Effects on prolactin levels
A single 20 mg oral dose of domperidone has been found to increase mean serum prolactin levels (measured 90 minutes post-administration) in non-lactating women from 8.1 ng/mL to 110.9 ng/mL (a 13.7-fold increase). This was similar to the increase in prolactin levels produced by a single 20 mg oral dose of metoclopramide (7.4 ng/mL to 124.1 ng/mL; 16.7-fold increase). After two weeks of chronic administration (30 mg/day in both cases), the increase in prolactin levels produced by domperidone was reduced (53.2 ng/mL; 6.6-fold above baseline), but the increase in prolactin levels produced by metoclopramide, conversely, was heightened (179.6 ng/mL; 24.3-fold above baseline). This indicates that acute and chronic administration of both domperidone and metoclopramide is effective in increasing prolactin levels, but that there are differential effects on the secretion of prolactin with chronic treatment. The mechanism of the difference is unknown. The increase in prolactin levels observed with the two drugs was, as expected, much greater in women than in men. This appears to be due to the higher estrogen levels in women, as estrogen stimulates prolactin secretion.
For comparison, normal prolactin levels in women are less than 20 ng/mL, prolactin levels peak at 100 to 300 ng/mL at parturition in pregnant women, and in lactating women, prolactin levels have been found to be 90 ng/mL at 10 days postpartum and 44 ng/mL at 180 days postpartum.
With oral administration, domperidone is extensively metabolized in the liver (almost exclusively by CYP3A4/5, though minor contributions by CYP1A2, CYP2D6, and CYP2C8 have also been reported) and in the intestines. Due to the marked first-pass effect via this route, the oral bioavailability of domperidone is low (13–17%); conversely, its bioavailability is high via intramuscular injection (90%). The terminal half-life of domperidone is 7.5 hours in healthy individuals, but can be prolonged to 20 hours in people with severe renal dysfunction. All of the metabolites of domperidone are inactive as D2 receptor ligands. The drug is a substrate for the P-glycoprotein (ABCB1) transporter, and animal studies suggest that this is the reason for the low central nervous system penetration of domperidone.
- 1974 – Domperidone synthesized at Janssen Pharmaceutica following the research on antipsychotic drugs. Janssen pharmacologists discovered that some of antipsychotic drugs had a significant effect on dopamine receptors in the central chemoreceptor trigger zone that regulated vomiting and started searching for a dopamine antagonist that would not pass the blood–brain barrier, thereby being free of the extrapyramidal side effects that were associated with drugs of this type. This led to the discovery of domperidone as a strong anti-emetic with minimal central effects.
- 1978 – On 3 January 1978 Domperidone was patented in the United States under patent US4066772 A. The application has been filed on 17 May 1976. Jan Vandenberk, Ludo E. J. Kennis, Marcel J. M. C. Van der Aa and others has been cited as the inventors.
- 1979 – Domperidone marketed under trade name “Motilium” in Switzerland and (Western) Germany.
- 1999 – Domperidone was introduced in the forms of orally disintegrating tablets (based on Zydis technology).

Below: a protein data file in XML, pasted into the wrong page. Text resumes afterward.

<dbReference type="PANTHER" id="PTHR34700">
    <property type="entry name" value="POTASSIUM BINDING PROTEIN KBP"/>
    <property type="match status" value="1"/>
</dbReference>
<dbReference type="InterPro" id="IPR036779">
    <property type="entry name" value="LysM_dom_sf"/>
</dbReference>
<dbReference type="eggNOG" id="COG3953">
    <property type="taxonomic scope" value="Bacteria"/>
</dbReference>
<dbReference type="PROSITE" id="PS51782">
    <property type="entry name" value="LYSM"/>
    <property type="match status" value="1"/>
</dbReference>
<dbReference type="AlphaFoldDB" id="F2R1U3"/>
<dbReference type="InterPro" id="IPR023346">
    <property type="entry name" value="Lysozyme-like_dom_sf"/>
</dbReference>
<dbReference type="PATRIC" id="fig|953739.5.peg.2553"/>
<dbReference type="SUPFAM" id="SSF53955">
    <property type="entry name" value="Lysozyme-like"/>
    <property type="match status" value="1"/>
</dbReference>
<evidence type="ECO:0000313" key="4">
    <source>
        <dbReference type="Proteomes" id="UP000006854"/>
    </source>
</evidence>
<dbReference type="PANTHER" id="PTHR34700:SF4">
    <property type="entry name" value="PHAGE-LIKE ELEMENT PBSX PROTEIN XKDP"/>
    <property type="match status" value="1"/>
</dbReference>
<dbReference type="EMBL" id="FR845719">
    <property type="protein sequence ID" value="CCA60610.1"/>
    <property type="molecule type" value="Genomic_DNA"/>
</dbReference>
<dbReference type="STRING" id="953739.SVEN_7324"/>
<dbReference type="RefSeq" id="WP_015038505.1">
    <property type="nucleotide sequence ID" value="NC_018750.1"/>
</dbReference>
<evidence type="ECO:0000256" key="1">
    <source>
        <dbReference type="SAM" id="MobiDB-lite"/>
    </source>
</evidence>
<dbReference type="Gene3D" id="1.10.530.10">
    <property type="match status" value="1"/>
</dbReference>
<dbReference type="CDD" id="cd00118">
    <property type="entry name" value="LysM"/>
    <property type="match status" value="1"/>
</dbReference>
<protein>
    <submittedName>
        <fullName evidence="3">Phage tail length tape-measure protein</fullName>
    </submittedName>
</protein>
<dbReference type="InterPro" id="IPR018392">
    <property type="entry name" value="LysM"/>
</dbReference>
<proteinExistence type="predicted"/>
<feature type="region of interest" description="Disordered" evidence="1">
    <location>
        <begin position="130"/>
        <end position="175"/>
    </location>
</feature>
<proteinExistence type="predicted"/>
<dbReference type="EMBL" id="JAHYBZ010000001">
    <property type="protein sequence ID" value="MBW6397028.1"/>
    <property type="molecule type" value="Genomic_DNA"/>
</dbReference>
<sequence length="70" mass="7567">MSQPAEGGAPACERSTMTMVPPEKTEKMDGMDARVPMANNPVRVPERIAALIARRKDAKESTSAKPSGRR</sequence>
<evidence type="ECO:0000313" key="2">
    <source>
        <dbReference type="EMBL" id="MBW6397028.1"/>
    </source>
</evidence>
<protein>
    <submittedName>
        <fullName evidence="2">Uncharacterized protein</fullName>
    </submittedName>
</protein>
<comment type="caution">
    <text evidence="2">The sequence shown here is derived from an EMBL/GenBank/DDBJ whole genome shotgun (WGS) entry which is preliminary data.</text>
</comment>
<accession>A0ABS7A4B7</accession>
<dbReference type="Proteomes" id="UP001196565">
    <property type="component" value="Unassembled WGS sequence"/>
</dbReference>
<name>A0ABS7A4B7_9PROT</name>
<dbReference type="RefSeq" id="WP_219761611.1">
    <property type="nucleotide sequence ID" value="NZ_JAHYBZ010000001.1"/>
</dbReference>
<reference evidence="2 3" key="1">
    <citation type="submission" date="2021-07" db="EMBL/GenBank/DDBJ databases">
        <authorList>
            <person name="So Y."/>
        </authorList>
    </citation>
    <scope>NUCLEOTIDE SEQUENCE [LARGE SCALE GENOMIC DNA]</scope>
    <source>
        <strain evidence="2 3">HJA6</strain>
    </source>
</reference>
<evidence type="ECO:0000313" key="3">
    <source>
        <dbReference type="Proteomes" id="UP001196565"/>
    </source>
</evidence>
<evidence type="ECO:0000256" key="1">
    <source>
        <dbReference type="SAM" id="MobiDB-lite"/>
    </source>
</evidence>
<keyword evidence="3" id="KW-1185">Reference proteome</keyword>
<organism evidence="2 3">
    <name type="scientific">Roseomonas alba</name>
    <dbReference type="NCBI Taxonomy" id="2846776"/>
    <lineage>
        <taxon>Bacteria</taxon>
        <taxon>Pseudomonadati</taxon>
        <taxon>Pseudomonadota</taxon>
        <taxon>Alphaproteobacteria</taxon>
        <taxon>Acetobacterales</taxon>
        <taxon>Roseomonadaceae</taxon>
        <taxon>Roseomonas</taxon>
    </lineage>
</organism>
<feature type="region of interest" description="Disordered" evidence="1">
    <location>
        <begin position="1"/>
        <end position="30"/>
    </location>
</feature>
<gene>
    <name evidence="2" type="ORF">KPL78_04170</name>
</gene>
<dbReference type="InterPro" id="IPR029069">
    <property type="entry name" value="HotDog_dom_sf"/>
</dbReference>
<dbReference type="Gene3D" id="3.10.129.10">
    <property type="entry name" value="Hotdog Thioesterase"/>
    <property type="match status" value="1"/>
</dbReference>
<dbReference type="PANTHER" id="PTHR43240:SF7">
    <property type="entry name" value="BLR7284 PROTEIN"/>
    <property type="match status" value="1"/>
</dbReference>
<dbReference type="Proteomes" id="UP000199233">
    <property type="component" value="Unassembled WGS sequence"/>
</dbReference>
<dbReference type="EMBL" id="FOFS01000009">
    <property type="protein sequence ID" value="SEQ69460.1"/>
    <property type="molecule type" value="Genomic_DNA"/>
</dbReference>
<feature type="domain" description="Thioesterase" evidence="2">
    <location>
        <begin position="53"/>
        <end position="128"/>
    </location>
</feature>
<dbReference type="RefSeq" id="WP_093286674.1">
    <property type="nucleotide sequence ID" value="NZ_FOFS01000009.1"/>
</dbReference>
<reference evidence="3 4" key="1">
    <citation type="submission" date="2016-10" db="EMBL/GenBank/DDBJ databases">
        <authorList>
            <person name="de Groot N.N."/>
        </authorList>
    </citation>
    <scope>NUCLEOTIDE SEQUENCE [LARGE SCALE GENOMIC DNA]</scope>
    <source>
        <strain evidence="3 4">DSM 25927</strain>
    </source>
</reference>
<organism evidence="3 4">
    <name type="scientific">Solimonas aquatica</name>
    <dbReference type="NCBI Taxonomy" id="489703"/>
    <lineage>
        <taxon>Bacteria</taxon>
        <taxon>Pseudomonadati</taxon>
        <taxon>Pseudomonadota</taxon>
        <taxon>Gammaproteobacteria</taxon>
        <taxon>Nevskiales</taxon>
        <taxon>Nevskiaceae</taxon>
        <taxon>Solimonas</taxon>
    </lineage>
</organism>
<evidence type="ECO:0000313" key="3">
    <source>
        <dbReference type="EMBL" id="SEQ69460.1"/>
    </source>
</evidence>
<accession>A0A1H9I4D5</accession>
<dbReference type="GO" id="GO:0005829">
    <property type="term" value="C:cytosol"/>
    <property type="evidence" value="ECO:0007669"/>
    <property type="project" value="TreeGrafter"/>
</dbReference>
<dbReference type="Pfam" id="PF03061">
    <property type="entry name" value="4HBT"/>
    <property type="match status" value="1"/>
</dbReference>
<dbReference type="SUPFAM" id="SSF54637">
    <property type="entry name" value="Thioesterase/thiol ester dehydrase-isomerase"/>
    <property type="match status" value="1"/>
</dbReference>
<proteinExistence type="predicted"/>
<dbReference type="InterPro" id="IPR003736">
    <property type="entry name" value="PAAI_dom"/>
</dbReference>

- Janssen Pharmaceutical has brought domperidone before the United States Federal Drug Administration (FDA) several times, including in the 1990s.
- 2014 – In April 2014 Co-ordination Group for Mutual Recognition and Decentralised Procedures – Human (CMDh) published official press-release suggesting to restrict the use of domperidone-containing medicines. It also approved earlier published suggestions by Pharmacovigilance Risk Assessment Committee (PRAC) to use domperidone only for curing nausea and vomiting and reduce maximum daily dosage to 10 mg.
Society and culture
It was reported in 2007 that domperidone is available in 58 countries, including Canada, but the uses or indications of domperidone vary between nations. In Italy it is used in the treatment of gastroesophageal reflux disease and in Canada, the drug is indicated in upper gastrointestinal motility disorders and to prevent gastrointestinal symptoms associated with the use of dopamine agonist antiparkinsonian agents. In the United Kingdom, domperidone is only indicated for the treatment of nausea and vomiting and the treatment duration is usually limited to 1 week.
In the United States, domperidone is not currently a legally marketed human drug and it is not approved for sale in the U.S. On 7 June 2004, FDA issued a public warning that distributing any domperidone-containing products is illegal.
Domperidone is not generally approved for use in the United States. There is an exception for use in people with treatment-refractory gastrointestinal symptoms under an FDA Investigational New Drug application.
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Domperidone, a benzimidazole derivative, is structurally related to the butyrophenone tranquilizers (eg, haloperidol (Haldol, Halperon]).
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|Trade names||Motilium, many others|
|AHFS/Drugs.com||Micromedex Detailed Consumer Information|
|By mouth, intramuscular, intravenous (d/c’d), rectal|
|Drug class||D2 receptor antagonist; Prolactin releaser|
|Metabolism||Hepatic (CYP3A4/5) and intestinal (first-pass)|
|Elimination half-life||7.5 hours|
Breast milk: small quantities
|CompTox Dashboard (EPA)|
|Chemical and physical data|
|Molar mass||425.92 g·mol−1|
|3D model (JSmol)|
|Melting point||242.5 °C (468.5 °F)|
//////////////DOMPERIDONE, Antiemetic, Dopamine Receptor Antagonist, домперидон , دومبيريدون , 多潘立酮